“I even bought a new kabayo (ironing board),” she declared proudly. “I’m an early riser. This morning, for instance, I even had time to cook rice and iron my clothes. For breakfast, I made do with rice, bottled sardines, mango, and coffee. Okay na ako.”
But never underestimate this Bacolod native in the kitchen. She definitely knows her way around it, thanks to her 98-year-old mother who used to cook. One of Taguiwalo’s specialties is kansi, the Ilonggo version of bulalo and sinigang rolled into one consisting of cow’s knees and pieces of unripe jackfruit soured by batuan seeds. Soon after her retirement from UP, she visited her sisters in the US, and all they did was cook Filipino food, including kansi using Knorr sampaloc mix as a souring agent in lieu of batuan.
“But don’t come to my house right now,” she said with almost childlike glee. “Magulo! It’s so small. All my books are all over the place.”
Among the few activities she misses the most after being plucked by Duterte from retirement are movie-watching and going to beach with friends. She also enjoys reading fiction and biographies, which she tries to squeeze in before turning in. She just finished reading the biography of the late Katharine Graham, legendary owner of Washington Post and Newsweek. Just the other night, thanks to an appointment that got cancelled, she was able to watch Kong Skull Island.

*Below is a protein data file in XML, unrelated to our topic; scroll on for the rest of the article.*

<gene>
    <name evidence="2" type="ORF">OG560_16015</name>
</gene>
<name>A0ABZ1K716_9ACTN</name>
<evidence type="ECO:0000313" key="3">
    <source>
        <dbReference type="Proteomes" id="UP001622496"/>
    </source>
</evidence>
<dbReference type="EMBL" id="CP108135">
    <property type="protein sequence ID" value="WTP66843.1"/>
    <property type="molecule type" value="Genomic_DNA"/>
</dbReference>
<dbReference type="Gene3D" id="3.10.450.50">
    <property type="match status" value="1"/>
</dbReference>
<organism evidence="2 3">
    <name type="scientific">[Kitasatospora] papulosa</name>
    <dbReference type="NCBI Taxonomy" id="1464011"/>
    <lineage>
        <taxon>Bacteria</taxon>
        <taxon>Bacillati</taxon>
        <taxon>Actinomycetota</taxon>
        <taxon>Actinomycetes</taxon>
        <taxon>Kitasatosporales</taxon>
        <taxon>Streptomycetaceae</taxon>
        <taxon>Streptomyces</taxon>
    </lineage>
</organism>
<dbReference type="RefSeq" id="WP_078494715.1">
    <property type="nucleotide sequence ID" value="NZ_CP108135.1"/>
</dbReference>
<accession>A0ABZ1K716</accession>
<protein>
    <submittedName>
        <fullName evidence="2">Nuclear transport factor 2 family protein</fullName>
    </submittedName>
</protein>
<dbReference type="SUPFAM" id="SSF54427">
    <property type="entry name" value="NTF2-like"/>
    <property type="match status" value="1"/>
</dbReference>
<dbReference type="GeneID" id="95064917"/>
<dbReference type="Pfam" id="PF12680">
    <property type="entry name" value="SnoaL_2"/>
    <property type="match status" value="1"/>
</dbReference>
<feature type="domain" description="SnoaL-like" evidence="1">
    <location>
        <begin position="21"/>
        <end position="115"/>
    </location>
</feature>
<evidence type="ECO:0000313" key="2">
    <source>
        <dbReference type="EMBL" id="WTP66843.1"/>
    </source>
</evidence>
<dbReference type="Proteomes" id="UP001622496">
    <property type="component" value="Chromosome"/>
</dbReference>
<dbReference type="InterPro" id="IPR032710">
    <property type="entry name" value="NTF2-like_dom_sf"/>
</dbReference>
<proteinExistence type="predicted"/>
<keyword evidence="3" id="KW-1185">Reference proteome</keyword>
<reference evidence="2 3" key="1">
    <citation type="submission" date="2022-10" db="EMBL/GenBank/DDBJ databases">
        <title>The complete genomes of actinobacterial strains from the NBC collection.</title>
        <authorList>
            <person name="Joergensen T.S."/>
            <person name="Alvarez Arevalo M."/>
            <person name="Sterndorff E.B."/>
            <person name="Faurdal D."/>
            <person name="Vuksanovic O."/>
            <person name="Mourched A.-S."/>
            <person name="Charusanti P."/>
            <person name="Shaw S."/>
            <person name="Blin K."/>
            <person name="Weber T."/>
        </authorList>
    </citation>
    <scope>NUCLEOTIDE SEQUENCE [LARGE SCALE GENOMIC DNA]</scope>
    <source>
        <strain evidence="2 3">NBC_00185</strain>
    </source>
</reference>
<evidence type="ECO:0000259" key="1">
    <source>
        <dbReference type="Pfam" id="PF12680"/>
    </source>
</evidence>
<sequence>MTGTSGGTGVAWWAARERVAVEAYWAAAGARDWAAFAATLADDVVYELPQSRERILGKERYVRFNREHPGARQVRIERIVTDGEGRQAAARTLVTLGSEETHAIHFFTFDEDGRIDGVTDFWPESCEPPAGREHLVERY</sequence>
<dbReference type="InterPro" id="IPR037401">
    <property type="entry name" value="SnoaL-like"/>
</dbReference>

“It’s an escapist movie, which I immensely enjoyed because it tried in a way to contextualize the Vietnam War before all those special effects and fight scenes between the monsters,” she said.
But what she really loves to watch are Filipino films, particularly socially relevant ones directed by the likes of Joel Lamangan. Taguiwalo admires the fact that Lamangan was also imprisoned during martial law.
“He also underwent discrimination because of his sexuality,” said Taguiwalo. “His father used to beat him up when he was young because he was gay. I’m just so happy now that we’re more open [about homosexuality and same-sex partners] because everyone has a right to be happy.”